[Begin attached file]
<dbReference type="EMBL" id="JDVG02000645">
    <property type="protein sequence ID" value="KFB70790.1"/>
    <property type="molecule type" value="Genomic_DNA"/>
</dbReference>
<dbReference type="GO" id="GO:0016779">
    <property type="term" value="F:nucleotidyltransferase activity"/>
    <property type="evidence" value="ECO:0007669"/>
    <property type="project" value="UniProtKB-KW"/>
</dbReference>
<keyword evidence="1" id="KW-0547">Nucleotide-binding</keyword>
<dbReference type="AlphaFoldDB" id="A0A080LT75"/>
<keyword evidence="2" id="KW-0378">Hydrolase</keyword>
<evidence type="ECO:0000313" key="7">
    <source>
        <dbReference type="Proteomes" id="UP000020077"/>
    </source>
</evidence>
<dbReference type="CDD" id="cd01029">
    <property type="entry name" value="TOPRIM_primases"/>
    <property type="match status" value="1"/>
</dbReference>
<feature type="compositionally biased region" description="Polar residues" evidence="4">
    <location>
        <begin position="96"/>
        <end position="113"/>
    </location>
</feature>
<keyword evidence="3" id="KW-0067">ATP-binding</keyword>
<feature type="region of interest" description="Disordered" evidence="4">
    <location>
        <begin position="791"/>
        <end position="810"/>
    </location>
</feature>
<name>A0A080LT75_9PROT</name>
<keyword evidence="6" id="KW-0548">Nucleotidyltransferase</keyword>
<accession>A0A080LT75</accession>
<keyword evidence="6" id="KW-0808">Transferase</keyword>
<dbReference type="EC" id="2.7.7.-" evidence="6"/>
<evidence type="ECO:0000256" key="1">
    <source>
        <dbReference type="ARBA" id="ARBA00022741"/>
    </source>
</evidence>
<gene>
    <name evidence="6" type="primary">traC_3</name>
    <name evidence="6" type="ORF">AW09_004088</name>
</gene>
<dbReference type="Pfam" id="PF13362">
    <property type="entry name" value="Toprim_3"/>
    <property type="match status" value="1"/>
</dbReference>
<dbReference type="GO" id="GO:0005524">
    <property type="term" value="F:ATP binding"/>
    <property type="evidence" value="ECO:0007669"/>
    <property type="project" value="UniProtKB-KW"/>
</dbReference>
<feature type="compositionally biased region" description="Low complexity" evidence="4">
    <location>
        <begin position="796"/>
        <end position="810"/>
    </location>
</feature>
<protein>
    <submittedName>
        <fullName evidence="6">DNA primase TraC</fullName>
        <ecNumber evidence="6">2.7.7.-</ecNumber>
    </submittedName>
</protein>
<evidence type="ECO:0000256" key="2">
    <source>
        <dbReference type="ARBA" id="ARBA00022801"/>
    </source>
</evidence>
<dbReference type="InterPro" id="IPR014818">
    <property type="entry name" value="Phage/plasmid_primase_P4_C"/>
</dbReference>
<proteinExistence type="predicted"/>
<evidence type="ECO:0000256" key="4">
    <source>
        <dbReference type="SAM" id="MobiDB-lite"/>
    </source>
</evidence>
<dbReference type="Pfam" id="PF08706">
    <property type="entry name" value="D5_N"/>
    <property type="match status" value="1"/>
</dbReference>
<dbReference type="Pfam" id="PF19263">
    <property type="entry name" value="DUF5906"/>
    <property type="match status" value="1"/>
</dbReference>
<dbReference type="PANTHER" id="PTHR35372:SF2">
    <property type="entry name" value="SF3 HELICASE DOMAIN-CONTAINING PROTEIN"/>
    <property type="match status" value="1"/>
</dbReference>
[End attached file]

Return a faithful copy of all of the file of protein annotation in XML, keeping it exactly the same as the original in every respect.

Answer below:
<dbReference type="EMBL" id="JDVG02000645">
    <property type="protein sequence ID" value="KFB70790.1"/>
    <property type="molecule type" value="Genomic_DNA"/>
</dbReference>
<dbReference type="GO" id="GO:0016779">
    <property type="term" value="F:nucleotidyltransferase activity"/>
    <property type="evidence" value="ECO:0007669"/>
    <property type="project" value="UniProtKB-KW"/>
</dbReference>
<keyword evidence="1" id="KW-0547">Nucleotide-binding</keyword>
<dbReference type="AlphaFoldDB" id="A0A080LT75"/>
<keyword evidence="2" id="KW-0378">Hydrolase</keyword>
<evidence type="ECO:0000313" key="7">
    <source>
        <dbReference type="Proteomes" id="UP000020077"/>
    </source>
</evidence>
<dbReference type="CDD" id="cd01029">
    <property type="entry name" value="TOPRIM_primases"/>
    <property type="match status" value="1"/>
</dbReference>
<feature type="compositionally biased region" description="Polar residues" evidence="4">
    <location>
        <begin position="96"/>
        <end position="113"/>
    </location>
</feature>
<keyword evidence="3" id="KW-0067">ATP-binding</keyword>
<feature type="region of interest" description="Disordered" evidence="4">
    <location>
        <begin position="791"/>
        <end position="810"/>
    </location>
</feature>
<name>A0A080LT75_9PROT</name>
<keyword evidence="6" id="KW-0548">Nucleotidyltransferase</keyword>
<accession>A0A080LT75</accession>
<keyword evidence="6" id="KW-0808">Transferase</keyword>
<dbReference type="EC" id="2.7.7.-" evidence="6"/>
<evidence type="ECO:0000256" key="1">
    <source>
        <dbReference type="ARBA" id="ARBA00022741"/>
    </source>
</evidence>
<gene>
    <name evidence="6" type="primary">traC_3</name>
    <name evidence="6" type="ORF">AW09_004088</name>
</gene>
<dbReference type="Pfam" id="PF13362">
    <property type="entry name" value="Toprim_3"/>
    <property type="match status" value="1"/>
</dbReference>
<dbReference type="GO" id="GO:0005524">
    <property type="term" value="F:ATP binding"/>
    <property type="evidence" value="ECO:0007669"/>
    <property type="project" value="UniProtKB-KW"/>
</dbReference>
<feature type="compositionally biased region" description="Low complexity" evidence="4">
    <location>
        <begin position="796"/>
        <end position="810"/>
    </location>
</feature>
<protein>
    <submittedName>
        <fullName evidence="6">DNA primase TraC</fullName>
        <ecNumber evidence="6">2.7.7.-</ecNumber>
    </submittedName>
</protein>
<evidence type="ECO:0000256" key="2">
    <source>
        <dbReference type="ARBA" id="ARBA00022801"/>
    </source>
</evidence>
<dbReference type="InterPro" id="IPR014818">
    <property type="entry name" value="Phage/plasmid_primase_P4_C"/>
</dbReference>
<proteinExistence type="predicted"/>
<evidence type="ECO:0000256" key="4">
    <source>
        <dbReference type="SAM" id="MobiDB-lite"/>
    </source>
</evidence>
<dbReference type="Pfam" id="PF08706">
    <property type="entry name" value="D5_N"/>
    <property type="match status" value="1"/>
</dbReference>
<dbReference type="Pfam" id="PF19263">
    <property type="entry name" value="DUF5906"/>
    <property type="match status" value="1"/>
</dbReference>
<dbReference type="PANTHER" id="PTHR35372:SF2">
    <property type="entry name" value="SF3 HELICASE DOMAIN-CONTAINING PROTEIN"/>
    <property type="match status" value="1"/>
</dbReference>